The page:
Sunday, May 23, 2010

Lost -- "The End" -- I laughed, I cried, I WTF?

Elizabeth Mitchell Juliet Lost screencaps images photos pictures captures screengrabsJuliet is still awesome on Lost.

(SPOILER ALERT) I knew after six years of build-up that we were never going to feel satisfied with the end of Lost, but I didn't think I'd feel as let down as this. Well, actually, since Richard turned out to be not magical at all, and the mystery of the Island turned out to be a shiny light in a cave, I'd started to get an inkling.

During the ridiculously long two hour intro to the finale (which was 30 minutes of interviews and flashbacks to the series, and 90 minutes of freakin' commercials), writers Damon Lindelof and Carlton Cuse gave us their true vision of Lost. That vision was that Lost was about the characters, and their personal journeys. That's the most you can get out of these final episodes--just one last visit with all of the characters we loved so much.

The one thing I have to give to season 6 of Lost was it made me love Jack again. His character had so many ups and downs and personality shifts and constant anger that it had been painful to see our hero fall apart. To see him rise again in everyone's estimation, to earn Sawyer's respect and rekindle Kate's love--that was wonderful.

Once again Matthew Fox (Jack) and Terry O'Quinn (Locke) played opposite each other so well. I loved when Jack told the Man in Black that he had disrespected Locke by taking his form, and I also love that in the end, Jack became a man of faith.

(Article continues below.)

Not unexpectedly, arguably the best part of "The End" finale was at the hands of Ben Linus, that deliciously complex and tortured soul we've come to know, despise, pity, and love over six seasons. While the reunions of all the couples on Lost was very moving, the moment Hurley asked Ben to be his number 2 got me more choked up than anything. The look on Ben's face--the final reward of being asked to take care of the Island, by someone who truly needed him--it was what Ben had been searching for all along.

I thought the plane was going to explode mid-air when the few Losties that were left tried to escape, but thankfully that didn't happen. Unfortunately we didn't get to see any of the happiness of that life. We only got to see all of our favorite people do the equivalent of LOTR's Undying Lands and sail off into the light. Hence, the WTF? part of my post. The end result of all the mysteries? The Losties had a miserable existence, suffered and got killed off on a supernatural island that had some sort of worldly significance, hung around in a happyland purgatory till most of them arrived, and then they took the next step.

So, basically, after loving all of these characters and living with them through all the heartache and love and humor and pain, the final note we get is: hey, they all died happily ever after.

Personally, I thought those doors were going to open and they were all going to walk out onto the Island. Maybe Jacob would be waiting to welcome them, and there'd be all the people from the hundreds/thousands of years that candidates had been brought to the Island and killed. At least that would have perhaps had some symmetry to it.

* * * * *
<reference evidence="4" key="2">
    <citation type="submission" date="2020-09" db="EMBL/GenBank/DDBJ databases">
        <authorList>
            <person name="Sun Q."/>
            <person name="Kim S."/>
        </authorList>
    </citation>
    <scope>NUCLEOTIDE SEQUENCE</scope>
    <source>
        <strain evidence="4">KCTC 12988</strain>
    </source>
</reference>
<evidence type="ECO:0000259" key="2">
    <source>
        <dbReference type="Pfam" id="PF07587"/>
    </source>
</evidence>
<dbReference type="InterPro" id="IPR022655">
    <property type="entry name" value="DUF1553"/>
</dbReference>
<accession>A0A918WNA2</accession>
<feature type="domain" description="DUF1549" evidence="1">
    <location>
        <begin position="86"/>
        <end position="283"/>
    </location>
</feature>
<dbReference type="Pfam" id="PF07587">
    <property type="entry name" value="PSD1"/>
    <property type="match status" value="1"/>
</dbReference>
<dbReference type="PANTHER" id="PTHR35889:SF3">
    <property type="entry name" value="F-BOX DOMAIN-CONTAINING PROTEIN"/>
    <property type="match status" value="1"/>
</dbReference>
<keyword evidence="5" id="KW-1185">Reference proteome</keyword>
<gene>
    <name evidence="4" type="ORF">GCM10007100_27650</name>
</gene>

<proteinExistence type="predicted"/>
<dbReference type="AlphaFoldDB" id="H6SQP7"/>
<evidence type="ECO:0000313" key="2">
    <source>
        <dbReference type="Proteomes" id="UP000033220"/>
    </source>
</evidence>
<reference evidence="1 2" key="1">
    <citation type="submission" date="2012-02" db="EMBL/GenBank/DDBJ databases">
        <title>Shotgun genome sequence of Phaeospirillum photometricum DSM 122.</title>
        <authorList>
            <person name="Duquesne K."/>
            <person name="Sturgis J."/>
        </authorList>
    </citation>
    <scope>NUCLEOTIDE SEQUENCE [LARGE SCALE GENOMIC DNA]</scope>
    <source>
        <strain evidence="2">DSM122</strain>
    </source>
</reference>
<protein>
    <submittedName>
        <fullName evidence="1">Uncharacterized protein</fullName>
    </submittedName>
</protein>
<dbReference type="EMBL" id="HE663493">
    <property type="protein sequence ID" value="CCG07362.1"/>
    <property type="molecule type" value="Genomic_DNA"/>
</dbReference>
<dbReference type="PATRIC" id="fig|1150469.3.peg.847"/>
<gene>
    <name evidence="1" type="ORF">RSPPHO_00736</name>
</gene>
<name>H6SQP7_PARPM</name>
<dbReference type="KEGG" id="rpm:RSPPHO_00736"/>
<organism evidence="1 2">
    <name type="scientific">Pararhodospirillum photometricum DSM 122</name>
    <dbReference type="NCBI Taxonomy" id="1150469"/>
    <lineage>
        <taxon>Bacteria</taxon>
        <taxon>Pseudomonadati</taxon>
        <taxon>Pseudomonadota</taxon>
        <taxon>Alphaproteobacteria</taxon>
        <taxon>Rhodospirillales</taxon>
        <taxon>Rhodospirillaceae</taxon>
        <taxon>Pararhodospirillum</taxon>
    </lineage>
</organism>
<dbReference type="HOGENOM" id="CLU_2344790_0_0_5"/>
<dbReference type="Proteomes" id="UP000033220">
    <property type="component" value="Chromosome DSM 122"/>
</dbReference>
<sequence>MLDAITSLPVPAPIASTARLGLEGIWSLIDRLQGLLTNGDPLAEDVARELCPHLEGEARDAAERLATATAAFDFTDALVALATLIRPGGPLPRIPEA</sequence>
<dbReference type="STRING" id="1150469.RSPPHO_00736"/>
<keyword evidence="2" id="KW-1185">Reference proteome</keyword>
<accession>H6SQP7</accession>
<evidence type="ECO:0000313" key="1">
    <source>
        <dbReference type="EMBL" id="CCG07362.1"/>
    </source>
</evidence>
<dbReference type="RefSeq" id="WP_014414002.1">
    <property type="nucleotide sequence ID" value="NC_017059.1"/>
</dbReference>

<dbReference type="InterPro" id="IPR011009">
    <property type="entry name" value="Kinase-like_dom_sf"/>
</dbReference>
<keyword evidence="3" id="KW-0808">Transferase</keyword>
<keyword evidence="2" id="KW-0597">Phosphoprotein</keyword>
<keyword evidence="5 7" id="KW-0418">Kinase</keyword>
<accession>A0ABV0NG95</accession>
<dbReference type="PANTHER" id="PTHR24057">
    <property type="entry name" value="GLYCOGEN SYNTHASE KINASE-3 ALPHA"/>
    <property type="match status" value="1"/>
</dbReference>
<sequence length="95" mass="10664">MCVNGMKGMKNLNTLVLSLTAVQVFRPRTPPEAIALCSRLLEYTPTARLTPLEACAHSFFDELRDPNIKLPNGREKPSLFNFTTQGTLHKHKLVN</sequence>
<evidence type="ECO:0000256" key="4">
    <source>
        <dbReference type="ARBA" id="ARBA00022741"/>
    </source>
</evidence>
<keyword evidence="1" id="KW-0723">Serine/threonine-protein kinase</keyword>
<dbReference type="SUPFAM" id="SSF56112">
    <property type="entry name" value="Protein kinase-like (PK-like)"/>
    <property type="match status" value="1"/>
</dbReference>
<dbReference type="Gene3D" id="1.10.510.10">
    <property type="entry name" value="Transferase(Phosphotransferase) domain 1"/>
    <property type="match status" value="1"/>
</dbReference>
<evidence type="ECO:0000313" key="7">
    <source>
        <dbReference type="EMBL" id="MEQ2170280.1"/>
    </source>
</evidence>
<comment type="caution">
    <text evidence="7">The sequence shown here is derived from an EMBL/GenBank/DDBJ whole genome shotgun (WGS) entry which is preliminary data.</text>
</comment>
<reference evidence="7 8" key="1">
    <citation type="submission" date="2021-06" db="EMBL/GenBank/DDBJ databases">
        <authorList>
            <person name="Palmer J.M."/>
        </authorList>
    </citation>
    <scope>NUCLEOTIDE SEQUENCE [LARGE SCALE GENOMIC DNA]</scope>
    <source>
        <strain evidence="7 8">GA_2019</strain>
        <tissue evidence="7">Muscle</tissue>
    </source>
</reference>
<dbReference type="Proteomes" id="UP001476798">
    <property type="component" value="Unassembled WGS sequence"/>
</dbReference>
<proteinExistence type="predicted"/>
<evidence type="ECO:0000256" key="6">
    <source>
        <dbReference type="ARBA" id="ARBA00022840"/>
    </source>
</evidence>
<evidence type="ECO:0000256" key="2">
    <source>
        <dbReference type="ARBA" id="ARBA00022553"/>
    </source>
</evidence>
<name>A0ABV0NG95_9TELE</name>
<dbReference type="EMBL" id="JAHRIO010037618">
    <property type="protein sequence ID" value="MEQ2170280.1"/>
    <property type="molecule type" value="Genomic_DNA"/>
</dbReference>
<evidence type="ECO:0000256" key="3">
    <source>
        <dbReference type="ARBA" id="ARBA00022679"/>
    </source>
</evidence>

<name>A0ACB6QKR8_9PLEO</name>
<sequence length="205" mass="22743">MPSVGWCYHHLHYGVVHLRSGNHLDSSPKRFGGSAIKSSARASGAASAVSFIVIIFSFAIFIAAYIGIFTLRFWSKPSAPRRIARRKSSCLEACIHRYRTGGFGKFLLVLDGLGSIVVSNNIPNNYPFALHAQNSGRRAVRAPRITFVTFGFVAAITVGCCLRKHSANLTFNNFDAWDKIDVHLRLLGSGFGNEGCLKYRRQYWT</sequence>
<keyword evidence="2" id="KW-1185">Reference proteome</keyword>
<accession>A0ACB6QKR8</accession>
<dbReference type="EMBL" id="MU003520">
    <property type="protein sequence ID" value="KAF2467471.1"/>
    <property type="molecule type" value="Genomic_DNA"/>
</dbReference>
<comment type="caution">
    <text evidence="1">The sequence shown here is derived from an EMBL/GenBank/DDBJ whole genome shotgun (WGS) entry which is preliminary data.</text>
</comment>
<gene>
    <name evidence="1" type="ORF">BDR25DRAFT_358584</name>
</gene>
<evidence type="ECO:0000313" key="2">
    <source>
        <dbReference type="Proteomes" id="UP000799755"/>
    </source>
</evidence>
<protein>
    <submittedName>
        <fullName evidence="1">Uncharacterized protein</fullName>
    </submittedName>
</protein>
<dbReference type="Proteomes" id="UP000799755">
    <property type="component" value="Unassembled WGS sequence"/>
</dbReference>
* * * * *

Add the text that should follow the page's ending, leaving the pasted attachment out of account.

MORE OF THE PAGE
These are my initial thoughts. Now it's time to watch Jimmy Kimmel and see what the actors have to say. Maybe they have more profound ideas than I do at the moment. What did you think of the finale?

ETA: I also wanted to say that I loved the Juliet and Sawyer reunion. The scene when Juliet dies has to be one of the most heartbreaking moments Lost put us through--right up there with Charlie's death. To see them get to be together again, and to hear Juliet ask Sawyer for coffee--as she did before she died, when she glimpsed the Other Side--was hearbreaking all over again.

The creators of Lost have said they didn't want to give us all the answers, so that Lost fans would continue to debate the series and it would live on (and we'd all buy more Lost-related stuff, I imagine). What they actually did is they didn't really answer anything, so fans can beat every last metaphor, image, and line to death with a thousand more theories ad infinitum. Depending on your personality, I suppose you will find this either exciting and brilliant, or lame and irritating. Or perhaps a combination of the two. After all, Lost was all about ambiguity.

PHOTO: Elizabeth Mitchell as Juliet, Lost screencap, c2010 ABC Studios.


  1. This was yet another deux ex machina ending to complement the one that ruined Battlestar Galactica. Telling us that everyone's really just, uh, dead, and their friendly spirits are all meeting up in a nice afterlife (and all the rest of the season's alternate storylines were just busywork) is a substitute for having to come up with a real ending. They blew it.

    We were told at one time that blowing up the hole would be a big reset, that it would put everything back to normal. Exactly how does the "Everybody's in heaven!" ending tie back to that? This was sheer laziness. Bad writing. Another good series ends badly.

  2. @Dave: Ugh, I'd blocked out the BSG ending, but you're right--this is a similar lazy and disappointing end to a series we all invested so much in.